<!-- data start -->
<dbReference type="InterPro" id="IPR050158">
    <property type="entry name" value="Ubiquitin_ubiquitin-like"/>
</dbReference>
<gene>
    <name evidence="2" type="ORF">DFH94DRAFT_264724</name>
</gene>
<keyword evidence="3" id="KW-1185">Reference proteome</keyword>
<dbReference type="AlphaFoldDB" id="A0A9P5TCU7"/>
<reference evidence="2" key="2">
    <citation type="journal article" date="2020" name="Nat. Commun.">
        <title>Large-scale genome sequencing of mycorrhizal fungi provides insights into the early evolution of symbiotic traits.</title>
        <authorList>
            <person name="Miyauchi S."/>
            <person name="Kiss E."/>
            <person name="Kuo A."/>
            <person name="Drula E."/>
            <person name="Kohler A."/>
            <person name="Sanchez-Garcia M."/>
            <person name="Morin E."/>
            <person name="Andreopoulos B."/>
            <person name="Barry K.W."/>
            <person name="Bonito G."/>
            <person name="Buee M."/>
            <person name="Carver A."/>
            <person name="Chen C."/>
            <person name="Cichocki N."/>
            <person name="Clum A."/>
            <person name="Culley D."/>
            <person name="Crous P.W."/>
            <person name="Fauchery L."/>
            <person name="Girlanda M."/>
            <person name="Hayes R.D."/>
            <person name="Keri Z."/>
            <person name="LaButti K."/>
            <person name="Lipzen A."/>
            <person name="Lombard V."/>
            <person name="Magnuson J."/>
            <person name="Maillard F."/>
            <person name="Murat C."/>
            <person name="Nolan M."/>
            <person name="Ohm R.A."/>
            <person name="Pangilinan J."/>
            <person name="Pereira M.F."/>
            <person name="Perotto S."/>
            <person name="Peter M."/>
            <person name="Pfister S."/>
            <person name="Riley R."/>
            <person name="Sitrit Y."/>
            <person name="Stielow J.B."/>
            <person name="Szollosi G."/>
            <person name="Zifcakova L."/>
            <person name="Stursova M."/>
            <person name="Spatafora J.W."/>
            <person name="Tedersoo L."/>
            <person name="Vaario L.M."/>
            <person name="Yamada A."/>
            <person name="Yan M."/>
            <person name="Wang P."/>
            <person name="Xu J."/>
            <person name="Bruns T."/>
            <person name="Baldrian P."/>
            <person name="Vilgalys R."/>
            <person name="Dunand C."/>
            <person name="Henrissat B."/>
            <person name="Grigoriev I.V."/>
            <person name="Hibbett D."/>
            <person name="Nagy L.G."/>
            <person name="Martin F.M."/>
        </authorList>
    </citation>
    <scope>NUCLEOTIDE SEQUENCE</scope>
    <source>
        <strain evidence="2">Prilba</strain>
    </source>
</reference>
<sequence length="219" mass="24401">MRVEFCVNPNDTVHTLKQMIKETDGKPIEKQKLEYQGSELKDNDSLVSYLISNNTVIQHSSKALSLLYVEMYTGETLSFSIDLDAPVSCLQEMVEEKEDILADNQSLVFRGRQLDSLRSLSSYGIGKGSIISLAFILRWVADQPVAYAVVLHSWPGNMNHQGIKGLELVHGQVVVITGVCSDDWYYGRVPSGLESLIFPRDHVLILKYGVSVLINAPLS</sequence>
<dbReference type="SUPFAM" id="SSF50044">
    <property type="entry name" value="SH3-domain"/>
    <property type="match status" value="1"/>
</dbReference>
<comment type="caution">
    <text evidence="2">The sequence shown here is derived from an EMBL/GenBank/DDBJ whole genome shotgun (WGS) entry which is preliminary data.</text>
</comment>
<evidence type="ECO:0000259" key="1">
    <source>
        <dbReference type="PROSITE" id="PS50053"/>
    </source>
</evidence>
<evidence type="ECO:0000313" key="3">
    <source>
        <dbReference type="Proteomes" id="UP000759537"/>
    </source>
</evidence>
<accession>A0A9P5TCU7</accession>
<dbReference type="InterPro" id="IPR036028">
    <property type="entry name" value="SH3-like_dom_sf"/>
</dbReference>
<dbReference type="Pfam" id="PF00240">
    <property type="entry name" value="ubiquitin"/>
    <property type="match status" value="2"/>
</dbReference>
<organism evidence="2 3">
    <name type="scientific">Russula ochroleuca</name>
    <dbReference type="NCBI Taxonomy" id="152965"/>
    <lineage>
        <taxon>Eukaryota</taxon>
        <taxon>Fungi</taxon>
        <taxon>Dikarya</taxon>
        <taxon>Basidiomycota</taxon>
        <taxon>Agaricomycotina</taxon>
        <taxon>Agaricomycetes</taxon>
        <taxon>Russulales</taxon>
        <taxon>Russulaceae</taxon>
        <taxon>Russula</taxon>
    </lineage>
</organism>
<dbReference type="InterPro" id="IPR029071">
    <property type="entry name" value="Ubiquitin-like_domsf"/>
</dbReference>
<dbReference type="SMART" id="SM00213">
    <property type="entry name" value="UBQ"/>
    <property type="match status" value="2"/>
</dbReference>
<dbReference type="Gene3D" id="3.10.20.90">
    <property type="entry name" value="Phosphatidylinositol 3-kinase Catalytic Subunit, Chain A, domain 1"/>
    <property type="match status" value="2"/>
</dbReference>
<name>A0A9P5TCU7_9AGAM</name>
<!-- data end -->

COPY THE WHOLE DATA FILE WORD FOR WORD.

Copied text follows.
<dbReference type="InterPro" id="IPR050158">
    <property type="entry name" value="Ubiquitin_ubiquitin-like"/>
</dbReference>
<gene>
    <name evidence="2" type="ORF">DFH94DRAFT_264724</name>
</gene>
<keyword evidence="3" id="KW-1185">Reference proteome</keyword>
<dbReference type="AlphaFoldDB" id="A0A9P5TCU7"/>
<reference evidence="2" key="2">
    <citation type="journal article" date="2020" name="Nat. Commun.">
        <title>Large-scale genome sequencing of mycorrhizal fungi provides insights into the early evolution of symbiotic traits.</title>
        <authorList>
            <person name="Miyauchi S."/>
            <person name="Kiss E."/>
            <person name="Kuo A."/>
            <person name="Drula E."/>
            <person name="Kohler A."/>
            <person name="Sanchez-Garcia M."/>
            <person name="Morin E."/>
            <person name="Andreopoulos B."/>
            <person name="Barry K.W."/>
            <person name="Bonito G."/>
            <person name="Buee M."/>
            <person name="Carver A."/>
            <person name="Chen C."/>
            <person name="Cichocki N."/>
            <person name="Clum A."/>
            <person name="Culley D."/>
            <person name="Crous P.W."/>
            <person name="Fauchery L."/>
            <person name="Girlanda M."/>
            <person name="Hayes R.D."/>
            <person name="Keri Z."/>
            <person name="LaButti K."/>
            <person name="Lipzen A."/>
            <person name="Lombard V."/>
            <person name="Magnuson J."/>
            <person name="Maillard F."/>
            <person name="Murat C."/>
            <person name="Nolan M."/>
            <person name="Ohm R.A."/>
            <person name="Pangilinan J."/>
            <person name="Pereira M.F."/>
            <person name="Perotto S."/>
            <person name="Peter M."/>
            <person name="Pfister S."/>
            <person name="Riley R."/>
            <person name="Sitrit Y."/>
            <person name="Stielow J.B."/>
            <person name="Szollosi G."/>
            <person name="Zifcakova L."/>
            <person name="Stursova M."/>
            <person name="Spatafora J.W."/>
            <person name="Tedersoo L."/>
            <person name="Vaario L.M."/>
            <person name="Yamada A."/>
            <person name="Yan M."/>
            <person name="Wang P."/>
            <person name="Xu J."/>
            <person name="Bruns T."/>
            <person name="Baldrian P."/>
            <person name="Vilgalys R."/>
            <person name="Dunand C."/>
            <person name="Henrissat B."/>
            <person name="Grigoriev I.V."/>
            <person name="Hibbett D."/>
            <person name="Nagy L.G."/>
            <person name="Martin F.M."/>
        </authorList>
    </citation>
    <scope>NUCLEOTIDE SEQUENCE</scope>
    <source>
        <strain evidence="2">Prilba</strain>
    </source>
</reference>
<sequence length="219" mass="24401">MRVEFCVNPNDTVHTLKQMIKETDGKPIEKQKLEYQGSELKDNDSLVSYLISNNTVIQHSSKALSLLYVEMYTGETLSFSIDLDAPVSCLQEMVEEKEDILADNQSLVFRGRQLDSLRSLSSYGIGKGSIISLAFILRWVADQPVAYAVVLHSWPGNMNHQGIKGLELVHGQVVVITGVCSDDWYYGRVPSGLESLIFPRDHVLILKYGVSVLINAPLS</sequence>
<dbReference type="SUPFAM" id="SSF50044">
    <property type="entry name" value="SH3-domain"/>
    <property type="match status" value="1"/>
</dbReference>
<comment type="caution">
    <text evidence="2">The sequence shown here is derived from an EMBL/GenBank/DDBJ whole genome shotgun (WGS) entry which is preliminary data.</text>
</comment>
<evidence type="ECO:0000259" key="1">
    <source>
        <dbReference type="PROSITE" id="PS50053"/>
    </source>
</evidence>
<evidence type="ECO:0000313" key="3">
    <source>
        <dbReference type="Proteomes" id="UP000759537"/>
    </source>
</evidence>
<accession>A0A9P5TCU7</accession>
<dbReference type="InterPro" id="IPR036028">
    <property type="entry name" value="SH3-like_dom_sf"/>
</dbReference>
<dbReference type="Pfam" id="PF00240">
    <property type="entry name" value="ubiquitin"/>
    <property type="match status" value="2"/>
</dbReference>
<organism evidence="2 3">
    <name type="scientific">Russula ochroleuca</name>
    <dbReference type="NCBI Taxonomy" id="152965"/>
    <lineage>
        <taxon>Eukaryota</taxon>
        <taxon>Fungi</taxon>
        <taxon>Dikarya</taxon>
        <taxon>Basidiomycota</taxon>
        <taxon>Agaricomycotina</taxon>
        <taxon>Agaricomycetes</taxon>
        <taxon>Russulales</taxon>
        <taxon>Russulaceae</taxon>
        <taxon>Russula</taxon>
    </lineage>
</organism>
<dbReference type="InterPro" id="IPR029071">
    <property type="entry name" value="Ubiquitin-like_domsf"/>
</dbReference>
<dbReference type="SMART" id="SM00213">
    <property type="entry name" value="UBQ"/>
    <property type="match status" value="2"/>
</dbReference>
<dbReference type="Gene3D" id="3.10.20.90">
    <property type="entry name" value="Phosphatidylinositol 3-kinase Catalytic Subunit, Chain A, domain 1"/>
    <property type="match status" value="2"/>
</dbReference>
<name>A0A9P5TCU7_9AGAM</name>